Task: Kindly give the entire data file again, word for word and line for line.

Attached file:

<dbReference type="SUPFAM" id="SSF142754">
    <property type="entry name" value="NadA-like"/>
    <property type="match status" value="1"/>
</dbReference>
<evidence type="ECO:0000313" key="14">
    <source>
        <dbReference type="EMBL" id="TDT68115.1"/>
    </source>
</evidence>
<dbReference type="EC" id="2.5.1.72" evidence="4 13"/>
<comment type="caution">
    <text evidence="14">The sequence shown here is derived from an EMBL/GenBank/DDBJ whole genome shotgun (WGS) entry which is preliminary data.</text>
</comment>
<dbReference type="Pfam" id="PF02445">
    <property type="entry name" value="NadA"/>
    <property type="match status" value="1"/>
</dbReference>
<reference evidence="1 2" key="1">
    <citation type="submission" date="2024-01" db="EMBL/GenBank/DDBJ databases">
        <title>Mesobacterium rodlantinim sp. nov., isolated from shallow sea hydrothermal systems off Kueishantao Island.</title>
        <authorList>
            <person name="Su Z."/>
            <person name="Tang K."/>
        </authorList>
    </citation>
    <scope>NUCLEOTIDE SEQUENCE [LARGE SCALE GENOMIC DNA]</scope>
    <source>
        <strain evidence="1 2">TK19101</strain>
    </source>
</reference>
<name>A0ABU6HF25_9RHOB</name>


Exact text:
<dbReference type="SUPFAM" id="SSF142754">
    <property type="entry name" value="NadA-like"/>
    <property type="match status" value="1"/>
</dbReference>
<evidence type="ECO:0000313" key="14">
    <source>
        <dbReference type="EMBL" id="TDT68115.1"/>
    </source>
</evidence>
<dbReference type="EC" id="2.5.1.72" evidence="4 13"/>
<comment type="caution">
    <text evidence="14">The sequence shown here is derived from an EMBL/GenBank/DDBJ whole genome shotgun (WGS) entry which is preliminary data.</text>
</comment>
<dbReference type="Pfam" id="PF02445">
    <property type="entry name" value="NadA"/>
    <property type="match status" value="1"/>
</dbReference>
<reference evidence="1 2" key="1">
    <citation type="submission" date="2024-01" db="EMBL/GenBank/DDBJ databases">
        <title>Mesobacterium rodlantinim sp. nov., isolated from shallow sea hydrothermal systems off Kueishantao Island.</title>
        <authorList>
            <person name="Su Z."/>
            <person name="Tang K."/>
        </authorList>
    </citation>
    <scope>NUCLEOTIDE SEQUENCE [LARGE SCALE GENOMIC DNA]</scope>
    <source>
        <strain evidence="1 2">TK19101</strain>
    </source>
</reference>
<name>A0ABU6HF25_9RHOB</name>